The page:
I love reading. Like many people (though perhaps a dwindling number), I find no greater stimulus for the imagination than reading a good novel. Yet each time I finish a book, I face a problem—what will I read next? The problem stems from the fact that the older I get, the longer the list of books I want to read gets, but the time I have left to read them is inevitably getting shorter. So each time I start a new one, it means that something on my list has to be cut out.
This might sound as if my book list is meticulously managed, though in reality I never actually write down a list, and frequently new titles jump to the top of the list in my mind, reflecting a shift in my interests as time goes on. For example, I’m currently reading The Goldfinch by Donna Tartt, having previously read a couple of her earlier books--The Little Friend and The Secret History. Six months ago I had never heard of Tartt (an unfortunate name, as in British English a ‘tart’ is a loose woman, a whore), but I’ve thoroughly enjoyed her books, principally because she has such a knack of forming rounded characters. All her protagonists are youngsters who come from dysfunctional families and struggle to make sense of the world, which must strike a chord with many teenagers today.
Though I once studied a speed-reading course in order to get through huge book lists on academic courses, by nature I’m a slow reader, perhaps because I love to linger over evocative phrases or go back to re-read a paragraph from earlier in the book. This means that it can take me a month or more to finish a book. When I extrapolate the maths, it’s scary. Ten books a year? Maybe 20 years more on this planet if I’m lucky? Maximum 200 books. If I wanted to torture myself, I could probably list 500 books right now that I’d like to read, but I won’t.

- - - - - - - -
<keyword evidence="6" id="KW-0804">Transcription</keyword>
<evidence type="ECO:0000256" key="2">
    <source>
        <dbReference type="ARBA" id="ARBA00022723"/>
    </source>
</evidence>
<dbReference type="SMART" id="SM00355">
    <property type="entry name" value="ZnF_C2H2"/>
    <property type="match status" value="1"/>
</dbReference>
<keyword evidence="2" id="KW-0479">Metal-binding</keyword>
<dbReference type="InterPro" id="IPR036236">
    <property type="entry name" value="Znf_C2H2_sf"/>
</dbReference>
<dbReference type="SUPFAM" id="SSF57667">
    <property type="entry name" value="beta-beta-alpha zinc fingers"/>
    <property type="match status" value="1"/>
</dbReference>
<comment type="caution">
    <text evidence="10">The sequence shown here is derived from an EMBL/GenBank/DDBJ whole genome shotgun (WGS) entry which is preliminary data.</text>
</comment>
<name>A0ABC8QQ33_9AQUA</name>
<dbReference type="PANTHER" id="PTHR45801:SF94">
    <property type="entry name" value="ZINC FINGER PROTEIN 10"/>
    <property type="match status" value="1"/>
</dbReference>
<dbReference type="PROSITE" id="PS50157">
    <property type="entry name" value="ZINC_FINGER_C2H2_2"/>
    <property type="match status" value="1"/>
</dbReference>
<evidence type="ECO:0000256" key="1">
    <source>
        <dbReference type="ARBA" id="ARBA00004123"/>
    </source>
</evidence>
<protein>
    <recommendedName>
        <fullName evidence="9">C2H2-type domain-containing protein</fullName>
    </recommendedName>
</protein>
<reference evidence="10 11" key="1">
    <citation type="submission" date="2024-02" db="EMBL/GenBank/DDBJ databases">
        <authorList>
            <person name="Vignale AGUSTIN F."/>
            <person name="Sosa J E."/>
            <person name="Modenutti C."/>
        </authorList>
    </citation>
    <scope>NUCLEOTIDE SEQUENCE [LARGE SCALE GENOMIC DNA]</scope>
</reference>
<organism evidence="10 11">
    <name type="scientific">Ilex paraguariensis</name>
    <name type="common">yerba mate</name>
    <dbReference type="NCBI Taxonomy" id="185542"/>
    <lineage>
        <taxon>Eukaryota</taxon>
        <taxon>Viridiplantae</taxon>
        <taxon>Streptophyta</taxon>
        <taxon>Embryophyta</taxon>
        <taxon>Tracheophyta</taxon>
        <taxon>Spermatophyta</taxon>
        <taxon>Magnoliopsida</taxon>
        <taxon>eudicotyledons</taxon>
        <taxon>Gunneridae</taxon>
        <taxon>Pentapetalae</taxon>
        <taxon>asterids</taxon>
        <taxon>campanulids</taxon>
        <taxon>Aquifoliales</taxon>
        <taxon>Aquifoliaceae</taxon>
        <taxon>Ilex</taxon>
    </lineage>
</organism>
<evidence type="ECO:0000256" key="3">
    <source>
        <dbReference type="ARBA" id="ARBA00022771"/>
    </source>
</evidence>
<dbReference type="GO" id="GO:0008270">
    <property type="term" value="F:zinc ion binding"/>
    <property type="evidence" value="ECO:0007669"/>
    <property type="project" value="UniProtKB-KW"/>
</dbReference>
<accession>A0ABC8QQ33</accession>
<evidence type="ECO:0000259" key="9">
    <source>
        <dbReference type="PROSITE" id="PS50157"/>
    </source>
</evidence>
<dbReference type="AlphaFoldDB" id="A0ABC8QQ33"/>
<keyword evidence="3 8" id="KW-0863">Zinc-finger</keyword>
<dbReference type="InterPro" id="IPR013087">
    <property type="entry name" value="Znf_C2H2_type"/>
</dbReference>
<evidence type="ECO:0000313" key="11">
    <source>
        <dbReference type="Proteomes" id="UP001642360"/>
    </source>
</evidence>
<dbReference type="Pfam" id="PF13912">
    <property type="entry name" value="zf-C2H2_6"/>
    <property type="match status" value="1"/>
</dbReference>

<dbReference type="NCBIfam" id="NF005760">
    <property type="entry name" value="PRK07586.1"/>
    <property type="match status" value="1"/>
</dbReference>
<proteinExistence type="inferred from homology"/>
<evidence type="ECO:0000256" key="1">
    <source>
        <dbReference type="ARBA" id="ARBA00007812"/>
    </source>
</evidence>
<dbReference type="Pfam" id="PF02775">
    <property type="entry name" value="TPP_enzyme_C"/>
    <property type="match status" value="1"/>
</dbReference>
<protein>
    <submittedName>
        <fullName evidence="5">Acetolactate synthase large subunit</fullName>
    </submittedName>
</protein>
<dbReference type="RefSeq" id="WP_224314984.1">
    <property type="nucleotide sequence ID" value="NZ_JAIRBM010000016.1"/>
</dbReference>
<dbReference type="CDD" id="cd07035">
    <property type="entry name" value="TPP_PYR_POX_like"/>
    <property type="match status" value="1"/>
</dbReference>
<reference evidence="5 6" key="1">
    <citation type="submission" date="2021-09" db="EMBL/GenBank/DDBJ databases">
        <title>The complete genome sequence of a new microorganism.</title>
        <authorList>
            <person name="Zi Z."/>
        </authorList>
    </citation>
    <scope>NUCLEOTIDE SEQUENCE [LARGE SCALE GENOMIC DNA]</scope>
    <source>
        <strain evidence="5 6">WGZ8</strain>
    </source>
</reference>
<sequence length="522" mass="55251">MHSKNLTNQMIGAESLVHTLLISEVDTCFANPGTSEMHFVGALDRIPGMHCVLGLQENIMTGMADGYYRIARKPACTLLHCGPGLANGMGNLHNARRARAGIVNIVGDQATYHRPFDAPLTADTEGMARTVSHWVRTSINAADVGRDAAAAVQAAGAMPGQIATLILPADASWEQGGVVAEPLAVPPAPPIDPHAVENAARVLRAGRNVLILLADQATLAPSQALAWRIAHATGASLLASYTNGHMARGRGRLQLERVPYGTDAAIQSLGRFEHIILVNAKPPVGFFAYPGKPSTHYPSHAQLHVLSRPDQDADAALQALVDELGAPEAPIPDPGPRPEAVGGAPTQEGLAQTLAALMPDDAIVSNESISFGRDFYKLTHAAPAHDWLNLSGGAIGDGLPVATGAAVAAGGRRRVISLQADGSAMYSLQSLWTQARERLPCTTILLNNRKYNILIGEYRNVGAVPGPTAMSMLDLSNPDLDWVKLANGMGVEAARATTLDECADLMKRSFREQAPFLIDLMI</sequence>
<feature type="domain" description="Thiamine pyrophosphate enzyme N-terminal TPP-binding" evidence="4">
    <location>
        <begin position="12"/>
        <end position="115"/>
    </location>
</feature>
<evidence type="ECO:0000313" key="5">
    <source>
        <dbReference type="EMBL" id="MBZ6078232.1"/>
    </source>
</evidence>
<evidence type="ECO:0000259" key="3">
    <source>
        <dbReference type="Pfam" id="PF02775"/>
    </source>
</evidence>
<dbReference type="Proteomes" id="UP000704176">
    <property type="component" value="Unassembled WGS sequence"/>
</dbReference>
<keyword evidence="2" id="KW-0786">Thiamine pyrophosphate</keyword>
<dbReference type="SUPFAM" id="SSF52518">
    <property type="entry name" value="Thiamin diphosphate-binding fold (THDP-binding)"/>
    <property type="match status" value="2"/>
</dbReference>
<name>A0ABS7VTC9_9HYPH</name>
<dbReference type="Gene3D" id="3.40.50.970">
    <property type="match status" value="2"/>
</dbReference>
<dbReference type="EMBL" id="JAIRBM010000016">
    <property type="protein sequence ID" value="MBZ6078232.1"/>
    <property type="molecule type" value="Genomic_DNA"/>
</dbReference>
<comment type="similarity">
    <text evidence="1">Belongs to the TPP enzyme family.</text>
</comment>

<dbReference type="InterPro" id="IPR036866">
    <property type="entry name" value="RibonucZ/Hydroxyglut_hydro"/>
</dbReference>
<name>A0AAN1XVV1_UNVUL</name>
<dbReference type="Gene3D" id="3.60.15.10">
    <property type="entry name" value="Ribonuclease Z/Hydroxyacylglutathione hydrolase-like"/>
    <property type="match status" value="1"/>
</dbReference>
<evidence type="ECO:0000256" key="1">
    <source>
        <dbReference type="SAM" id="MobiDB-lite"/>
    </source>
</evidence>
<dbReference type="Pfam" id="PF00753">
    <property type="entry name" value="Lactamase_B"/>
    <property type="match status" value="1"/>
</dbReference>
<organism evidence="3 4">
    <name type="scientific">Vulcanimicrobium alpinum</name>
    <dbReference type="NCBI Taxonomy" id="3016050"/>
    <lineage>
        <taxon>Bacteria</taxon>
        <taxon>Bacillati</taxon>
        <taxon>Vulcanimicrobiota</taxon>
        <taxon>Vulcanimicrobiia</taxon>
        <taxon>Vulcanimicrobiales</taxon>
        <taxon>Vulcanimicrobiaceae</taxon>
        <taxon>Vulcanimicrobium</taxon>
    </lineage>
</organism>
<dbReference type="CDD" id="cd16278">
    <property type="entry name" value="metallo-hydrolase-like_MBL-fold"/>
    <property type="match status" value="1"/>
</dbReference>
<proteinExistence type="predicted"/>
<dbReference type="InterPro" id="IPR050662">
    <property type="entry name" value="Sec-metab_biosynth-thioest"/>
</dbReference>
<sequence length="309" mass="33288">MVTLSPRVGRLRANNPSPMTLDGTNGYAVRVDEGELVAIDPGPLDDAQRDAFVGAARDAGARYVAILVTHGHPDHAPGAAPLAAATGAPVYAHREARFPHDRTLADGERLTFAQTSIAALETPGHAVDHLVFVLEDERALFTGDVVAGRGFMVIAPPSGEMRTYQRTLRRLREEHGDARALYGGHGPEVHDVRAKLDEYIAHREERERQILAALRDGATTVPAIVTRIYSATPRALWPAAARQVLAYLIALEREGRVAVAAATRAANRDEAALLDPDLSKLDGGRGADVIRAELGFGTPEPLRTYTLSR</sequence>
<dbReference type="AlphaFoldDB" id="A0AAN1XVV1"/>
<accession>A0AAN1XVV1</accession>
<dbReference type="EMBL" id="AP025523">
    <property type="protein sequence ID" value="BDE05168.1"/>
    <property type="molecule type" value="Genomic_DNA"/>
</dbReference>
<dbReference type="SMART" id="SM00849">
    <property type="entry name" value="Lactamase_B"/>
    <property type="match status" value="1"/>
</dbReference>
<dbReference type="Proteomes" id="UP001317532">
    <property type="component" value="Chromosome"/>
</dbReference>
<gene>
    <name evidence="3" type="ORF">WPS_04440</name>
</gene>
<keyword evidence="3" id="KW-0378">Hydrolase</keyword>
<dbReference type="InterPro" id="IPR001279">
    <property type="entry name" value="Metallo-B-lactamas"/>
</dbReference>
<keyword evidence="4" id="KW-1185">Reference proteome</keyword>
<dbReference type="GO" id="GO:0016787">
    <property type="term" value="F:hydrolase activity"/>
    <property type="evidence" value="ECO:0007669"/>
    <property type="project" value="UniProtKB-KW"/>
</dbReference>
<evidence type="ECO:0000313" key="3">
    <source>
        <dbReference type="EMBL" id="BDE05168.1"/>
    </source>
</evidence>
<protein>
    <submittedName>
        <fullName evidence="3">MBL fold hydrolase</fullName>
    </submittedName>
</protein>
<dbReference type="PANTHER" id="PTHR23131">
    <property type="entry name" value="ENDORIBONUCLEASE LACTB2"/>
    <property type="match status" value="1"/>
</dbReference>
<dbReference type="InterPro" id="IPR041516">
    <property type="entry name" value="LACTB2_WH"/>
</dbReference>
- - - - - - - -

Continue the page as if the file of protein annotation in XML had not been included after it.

So what’s my current book list? I never let it get long, but a few I’m eager to get into are…
Flood of Fire by Amitav Ghosh. The last in his trilogy about the opium wars of the 1840s. Coming out in May 2015! If you haven’t read them, I can highly recommend Sea of Poppies and River of Smoke, the first two in this series.
Wolf Hall by Hilary Mantel. Another historical novel that’s had rave reviews.
A Spool of Blue Thread by Anne Tyler. The latest offering from one of the great storytellers.
Our Mutual Friend by Charles Dickens. I’m forever trying to plug gaps in my reading of the classics, and this story of greed and corruption seems like it probably still has relevance today.
William Morris by E.P. Thompson. A biography of one of my heroes that’s been gathering dust on my bookshelf for far too long.
Though book lists have been around an awful long time (probably since the first book was printed), bucket lists are a relatively new concept. The term was popularized by the 2007 movie The Bucket List, starring Jack Nicholson and Morgan Freeman, and refers to a list of things people want to do before they ‘kick the bucket’, or die. The etymology of ‘kick the bucket’ is unclear, though various theories have been proposed. One suggests it came from people who commit suicide by hanging themselves and kick a bucket from beneath them to complete the act. Another claims that in the 16th century, a ‘bucket’ also referred to a beam that was used to hang pigs from when they were slaughtered, and no doubt these beams received a few kicks from the unfortunate porkers.
Whatever the origin of ‘kick the bucket’, bucket lists have become hugely popular these days, and now you can even buy guide books with titles like Make the Most of Your Time on Earth, which list thousands of options from which to build your own personalized bucket list. While I enjoyed the movie (Nicholson’s mischievous grin never fails to excite me), their bucket list of visiting the pyramids in Egypt, the Great Wall of China and the Taj Mahal in India seemed little more than an excuse for including a host of different locations in one movie. Then again, I guess that’s what movies are for, so the rest of us can get vicarious pleasure out of others doing what we can’t.
I haven’t yet written my own bucket list, and I doubt I’ll ever get round to it. It seems to me that if I do, it will consist of unattainable goals that I’ll regret not having achieved when I’m on my deathbed. But who knows? Maybe I’ll end up like Morgan Freeman, sharing my last days in a hospital next to a Nicholson-like billionaire who’ll make all my dreams come true. Now where’s that pen and paper?
is a British writer and photographer based in Chiang Mai, Thailand.